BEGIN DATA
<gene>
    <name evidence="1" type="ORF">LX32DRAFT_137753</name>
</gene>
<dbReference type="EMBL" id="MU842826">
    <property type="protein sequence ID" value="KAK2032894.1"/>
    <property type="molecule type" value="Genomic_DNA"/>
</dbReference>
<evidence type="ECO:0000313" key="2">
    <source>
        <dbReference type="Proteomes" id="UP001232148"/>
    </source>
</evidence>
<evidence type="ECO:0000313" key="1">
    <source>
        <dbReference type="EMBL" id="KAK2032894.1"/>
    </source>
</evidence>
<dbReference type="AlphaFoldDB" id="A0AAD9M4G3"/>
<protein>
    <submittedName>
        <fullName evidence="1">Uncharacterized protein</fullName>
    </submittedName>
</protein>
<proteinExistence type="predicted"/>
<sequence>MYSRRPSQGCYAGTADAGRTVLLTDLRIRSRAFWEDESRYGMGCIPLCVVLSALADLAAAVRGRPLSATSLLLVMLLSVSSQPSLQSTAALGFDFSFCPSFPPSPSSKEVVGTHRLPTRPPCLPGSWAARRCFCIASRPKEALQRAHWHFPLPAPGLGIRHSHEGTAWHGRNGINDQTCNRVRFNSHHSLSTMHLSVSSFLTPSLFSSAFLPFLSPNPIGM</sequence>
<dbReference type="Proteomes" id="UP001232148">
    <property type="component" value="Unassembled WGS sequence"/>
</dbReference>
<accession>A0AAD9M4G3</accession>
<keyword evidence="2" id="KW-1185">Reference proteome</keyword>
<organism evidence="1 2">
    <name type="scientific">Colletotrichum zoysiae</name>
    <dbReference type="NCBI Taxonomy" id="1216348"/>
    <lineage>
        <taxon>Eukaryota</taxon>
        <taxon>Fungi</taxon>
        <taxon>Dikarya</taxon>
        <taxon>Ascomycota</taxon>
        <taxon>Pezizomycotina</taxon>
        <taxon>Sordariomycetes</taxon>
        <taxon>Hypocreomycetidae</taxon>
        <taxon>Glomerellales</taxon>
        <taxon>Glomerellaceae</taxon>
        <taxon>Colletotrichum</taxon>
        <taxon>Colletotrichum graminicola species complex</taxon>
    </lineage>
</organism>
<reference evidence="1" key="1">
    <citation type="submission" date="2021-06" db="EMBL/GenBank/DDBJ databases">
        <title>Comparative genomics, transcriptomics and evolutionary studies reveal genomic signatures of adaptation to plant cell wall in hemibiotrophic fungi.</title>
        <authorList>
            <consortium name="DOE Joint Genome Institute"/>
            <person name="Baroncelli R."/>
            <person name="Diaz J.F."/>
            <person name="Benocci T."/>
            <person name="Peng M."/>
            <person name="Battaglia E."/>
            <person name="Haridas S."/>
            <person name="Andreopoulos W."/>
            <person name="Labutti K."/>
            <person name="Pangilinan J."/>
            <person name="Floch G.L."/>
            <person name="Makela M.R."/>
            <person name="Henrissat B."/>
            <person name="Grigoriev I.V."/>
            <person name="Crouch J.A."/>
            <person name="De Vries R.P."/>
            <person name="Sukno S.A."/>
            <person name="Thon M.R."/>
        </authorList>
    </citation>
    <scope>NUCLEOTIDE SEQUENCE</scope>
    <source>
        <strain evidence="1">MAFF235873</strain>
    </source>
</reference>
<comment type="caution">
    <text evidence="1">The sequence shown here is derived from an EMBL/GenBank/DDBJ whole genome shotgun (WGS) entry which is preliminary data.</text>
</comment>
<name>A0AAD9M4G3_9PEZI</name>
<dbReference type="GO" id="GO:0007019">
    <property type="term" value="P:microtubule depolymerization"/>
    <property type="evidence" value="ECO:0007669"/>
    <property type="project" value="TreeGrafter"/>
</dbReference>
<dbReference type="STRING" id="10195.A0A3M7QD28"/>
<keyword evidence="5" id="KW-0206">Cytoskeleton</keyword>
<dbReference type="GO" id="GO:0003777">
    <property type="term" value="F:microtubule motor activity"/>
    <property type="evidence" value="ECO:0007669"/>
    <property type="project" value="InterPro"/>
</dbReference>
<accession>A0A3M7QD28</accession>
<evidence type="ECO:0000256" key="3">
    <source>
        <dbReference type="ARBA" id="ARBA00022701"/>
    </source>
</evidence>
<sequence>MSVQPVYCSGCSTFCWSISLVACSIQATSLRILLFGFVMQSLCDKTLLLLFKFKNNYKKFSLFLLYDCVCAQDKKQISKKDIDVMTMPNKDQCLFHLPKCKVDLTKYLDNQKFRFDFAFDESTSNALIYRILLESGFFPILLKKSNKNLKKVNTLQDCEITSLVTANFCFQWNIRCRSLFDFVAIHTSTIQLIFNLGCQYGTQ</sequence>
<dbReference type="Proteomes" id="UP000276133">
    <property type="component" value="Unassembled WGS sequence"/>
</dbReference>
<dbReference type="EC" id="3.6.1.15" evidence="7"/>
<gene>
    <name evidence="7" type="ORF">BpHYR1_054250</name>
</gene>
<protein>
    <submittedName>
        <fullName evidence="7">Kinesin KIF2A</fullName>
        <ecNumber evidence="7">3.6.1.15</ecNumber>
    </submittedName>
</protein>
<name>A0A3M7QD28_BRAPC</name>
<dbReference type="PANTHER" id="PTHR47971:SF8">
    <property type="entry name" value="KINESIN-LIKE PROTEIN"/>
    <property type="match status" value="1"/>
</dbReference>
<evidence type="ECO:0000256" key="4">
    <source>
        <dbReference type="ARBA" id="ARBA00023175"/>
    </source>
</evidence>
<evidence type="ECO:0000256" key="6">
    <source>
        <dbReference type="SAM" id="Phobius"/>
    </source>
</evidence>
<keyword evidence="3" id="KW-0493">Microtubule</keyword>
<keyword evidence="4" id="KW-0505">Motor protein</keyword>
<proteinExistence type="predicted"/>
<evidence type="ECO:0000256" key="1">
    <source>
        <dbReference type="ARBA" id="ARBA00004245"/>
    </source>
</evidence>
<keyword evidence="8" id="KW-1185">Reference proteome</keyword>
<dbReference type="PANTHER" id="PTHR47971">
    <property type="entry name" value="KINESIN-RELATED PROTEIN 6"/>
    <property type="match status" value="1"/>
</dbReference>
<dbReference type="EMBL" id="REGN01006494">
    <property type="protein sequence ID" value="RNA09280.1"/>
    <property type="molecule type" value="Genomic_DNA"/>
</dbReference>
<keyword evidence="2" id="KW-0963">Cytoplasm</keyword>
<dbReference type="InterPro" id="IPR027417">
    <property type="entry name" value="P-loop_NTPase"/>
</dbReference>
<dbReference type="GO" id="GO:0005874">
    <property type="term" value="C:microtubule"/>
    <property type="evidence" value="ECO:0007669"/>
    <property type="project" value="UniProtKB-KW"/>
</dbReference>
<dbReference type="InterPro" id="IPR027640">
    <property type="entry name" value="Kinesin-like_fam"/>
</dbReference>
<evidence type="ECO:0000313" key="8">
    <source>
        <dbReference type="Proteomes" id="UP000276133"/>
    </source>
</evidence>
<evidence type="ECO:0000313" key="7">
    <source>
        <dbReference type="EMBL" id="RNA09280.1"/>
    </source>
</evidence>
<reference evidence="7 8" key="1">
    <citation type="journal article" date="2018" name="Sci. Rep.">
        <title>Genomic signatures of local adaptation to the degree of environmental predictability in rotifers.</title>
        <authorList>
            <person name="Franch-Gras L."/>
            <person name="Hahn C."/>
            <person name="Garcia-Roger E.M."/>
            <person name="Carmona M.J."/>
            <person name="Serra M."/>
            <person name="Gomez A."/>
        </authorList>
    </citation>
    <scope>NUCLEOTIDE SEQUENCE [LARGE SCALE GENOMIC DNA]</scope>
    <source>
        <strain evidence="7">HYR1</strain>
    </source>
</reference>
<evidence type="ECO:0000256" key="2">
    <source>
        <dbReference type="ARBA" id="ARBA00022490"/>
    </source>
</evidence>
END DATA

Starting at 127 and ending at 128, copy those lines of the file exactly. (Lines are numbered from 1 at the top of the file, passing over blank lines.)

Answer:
</evidence>
<keyword evidence="3" id="KW-0493">Microtubule</keyword>